Churches like this are very similar to college classes, where students assemble together but never get to know one another.

Such churches may indeed be worshiping "in truth," but do not understand God's full will regarding inter-Christian relationships.

Obviously, it is critical that you do not pattern your life after unspiritual Christians! Strive instead to be like Mary (who was more interested in listening to and discussing the words of Christ), rather than Martha (who was too consumed in material activities—Luke 10:38-42).

"Do I need to go to church?"

It's usually understood that when you sign up for school, you need to go to class. When you join a team, you need to attend meetings and practices. That is, if you plan to be successful.

Similarly, when one becomes a Christian, assembling with other like-minded Christians is one of the requirements God places on us—for our good.

I know, I know. Many people who wear the label "Christian" today don't feel the need to assemble.

But God made it clear that He expects habitual assembly of all saints in each geographic area into "congregations." (Hebrews 10:25) The need to assemble was never an issue among true Christians in the Bible like it is today.

Why the need to assemble?

There are several good reasons why you are commanded to assemble with other Christians.

One reason is to worship. To "worship" means to glorify, honor, and praise. God and Christ deserve glory and honor and praise for all they have done to forgive our sins and give us true hope of resurrection from the dead. Therefore, worshiping God and Christ is an understandable requirement.

There are two ways of worshiping God and Christ: privately and publicly. Christians should certainly worship God and Christ privately (in prayer, meditation, Bible reading, etc), but we're also commanded to worship together publicly (Hebrews 10:25).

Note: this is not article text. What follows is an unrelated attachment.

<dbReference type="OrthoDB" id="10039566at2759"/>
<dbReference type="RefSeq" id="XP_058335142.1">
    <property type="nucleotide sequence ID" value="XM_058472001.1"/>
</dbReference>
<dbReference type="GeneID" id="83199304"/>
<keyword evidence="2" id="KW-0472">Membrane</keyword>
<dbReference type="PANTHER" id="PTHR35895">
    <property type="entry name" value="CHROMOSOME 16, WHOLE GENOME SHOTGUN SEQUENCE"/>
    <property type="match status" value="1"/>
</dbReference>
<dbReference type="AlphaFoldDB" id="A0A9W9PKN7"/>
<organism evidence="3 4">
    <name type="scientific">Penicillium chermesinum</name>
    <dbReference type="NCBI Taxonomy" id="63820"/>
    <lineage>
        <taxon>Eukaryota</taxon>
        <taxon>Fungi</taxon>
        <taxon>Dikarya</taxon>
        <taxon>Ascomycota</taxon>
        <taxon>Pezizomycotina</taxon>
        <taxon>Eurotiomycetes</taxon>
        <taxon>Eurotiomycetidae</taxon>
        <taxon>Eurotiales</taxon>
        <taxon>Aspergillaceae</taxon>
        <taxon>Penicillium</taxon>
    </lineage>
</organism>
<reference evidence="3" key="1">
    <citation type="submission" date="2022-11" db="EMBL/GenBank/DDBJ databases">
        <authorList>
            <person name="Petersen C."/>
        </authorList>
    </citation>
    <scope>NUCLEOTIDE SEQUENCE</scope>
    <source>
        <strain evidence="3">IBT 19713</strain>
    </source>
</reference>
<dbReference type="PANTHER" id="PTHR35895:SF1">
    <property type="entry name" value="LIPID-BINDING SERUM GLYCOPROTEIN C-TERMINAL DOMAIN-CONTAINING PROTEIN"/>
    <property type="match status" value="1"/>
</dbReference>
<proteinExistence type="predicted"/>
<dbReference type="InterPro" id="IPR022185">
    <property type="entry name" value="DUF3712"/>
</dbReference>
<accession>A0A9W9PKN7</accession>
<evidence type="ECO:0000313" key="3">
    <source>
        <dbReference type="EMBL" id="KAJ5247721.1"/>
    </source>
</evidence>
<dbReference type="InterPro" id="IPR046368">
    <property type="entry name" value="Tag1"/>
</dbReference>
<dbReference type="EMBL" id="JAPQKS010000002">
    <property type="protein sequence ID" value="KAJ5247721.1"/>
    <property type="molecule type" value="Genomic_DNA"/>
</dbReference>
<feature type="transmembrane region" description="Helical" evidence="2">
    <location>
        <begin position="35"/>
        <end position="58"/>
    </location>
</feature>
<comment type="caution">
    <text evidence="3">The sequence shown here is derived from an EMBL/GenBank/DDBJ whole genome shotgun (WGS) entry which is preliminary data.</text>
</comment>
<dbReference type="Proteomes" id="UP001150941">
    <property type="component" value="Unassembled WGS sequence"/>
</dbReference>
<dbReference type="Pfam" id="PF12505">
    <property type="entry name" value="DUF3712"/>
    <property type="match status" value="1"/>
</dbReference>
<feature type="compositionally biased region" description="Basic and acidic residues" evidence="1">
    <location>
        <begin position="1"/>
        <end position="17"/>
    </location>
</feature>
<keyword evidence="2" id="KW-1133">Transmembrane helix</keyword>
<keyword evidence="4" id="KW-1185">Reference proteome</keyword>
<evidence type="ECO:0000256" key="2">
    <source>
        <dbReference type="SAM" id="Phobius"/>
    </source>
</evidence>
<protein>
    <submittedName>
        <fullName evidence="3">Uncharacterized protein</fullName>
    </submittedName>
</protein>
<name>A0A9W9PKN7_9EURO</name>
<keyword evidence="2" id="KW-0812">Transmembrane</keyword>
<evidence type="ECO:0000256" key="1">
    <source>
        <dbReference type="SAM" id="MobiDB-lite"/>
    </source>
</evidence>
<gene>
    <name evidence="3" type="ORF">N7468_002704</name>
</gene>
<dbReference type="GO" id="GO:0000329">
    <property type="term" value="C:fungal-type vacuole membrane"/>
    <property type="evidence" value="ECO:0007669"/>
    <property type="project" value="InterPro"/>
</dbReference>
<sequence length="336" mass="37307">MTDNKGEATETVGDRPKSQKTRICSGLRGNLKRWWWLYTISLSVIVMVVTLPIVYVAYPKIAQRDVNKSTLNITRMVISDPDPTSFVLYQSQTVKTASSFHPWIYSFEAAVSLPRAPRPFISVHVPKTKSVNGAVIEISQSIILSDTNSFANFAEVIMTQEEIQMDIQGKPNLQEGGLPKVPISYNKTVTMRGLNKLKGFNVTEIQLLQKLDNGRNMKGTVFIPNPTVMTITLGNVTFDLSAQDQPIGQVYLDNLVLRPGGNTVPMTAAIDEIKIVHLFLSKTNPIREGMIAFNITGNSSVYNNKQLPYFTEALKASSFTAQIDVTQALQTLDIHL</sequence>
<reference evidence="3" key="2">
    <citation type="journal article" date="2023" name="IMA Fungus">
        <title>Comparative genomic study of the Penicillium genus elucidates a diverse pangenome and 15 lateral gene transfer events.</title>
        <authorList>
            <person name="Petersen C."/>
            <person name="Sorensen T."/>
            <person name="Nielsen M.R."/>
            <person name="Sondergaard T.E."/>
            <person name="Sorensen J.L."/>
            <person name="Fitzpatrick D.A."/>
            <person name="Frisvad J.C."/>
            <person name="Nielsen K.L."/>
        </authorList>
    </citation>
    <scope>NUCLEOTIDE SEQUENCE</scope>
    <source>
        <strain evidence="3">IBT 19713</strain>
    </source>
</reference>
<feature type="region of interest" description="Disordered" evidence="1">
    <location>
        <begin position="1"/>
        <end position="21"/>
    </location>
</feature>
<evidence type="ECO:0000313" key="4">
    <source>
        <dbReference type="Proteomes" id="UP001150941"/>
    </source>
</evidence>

Another reason God gives for assembling is to encourage one another. Note that you are to assemble not just to be encouraged, but also to encourage other Christians (again, Hebrews 10:25). This new relationship among "brothers and sisters" is what helps us all grow mutually in the faith and strength of Christ. In other words, you have a responsibility to spiritually encourage your brothers and sisters, and they have a responsibility to encourage you.

So, both public and private worship are required and deserved by God.

When should Christians assemble?

In the Bible, Christians met at various times for spiritual purposes. However, they met every first day of the week for public worship (Acts 20:7; 1 Corinthians 16:1-2; 11:18-34). This is also when they communed and "tithed" (as it is sometimes called), which were also done every first day of the week.

Would you like to know how important regular assembly was to 1st Century Christians (many of whom were tutored under the direction of the inspired apostles themselves)?

It was so important to them that they continued to worship even after it was outlawed by the Roman government—under the threat of death in the Roman Coliseum.

This drove our dear brothers and sisters into the catacombs below the city of Rome, which you can still visit today.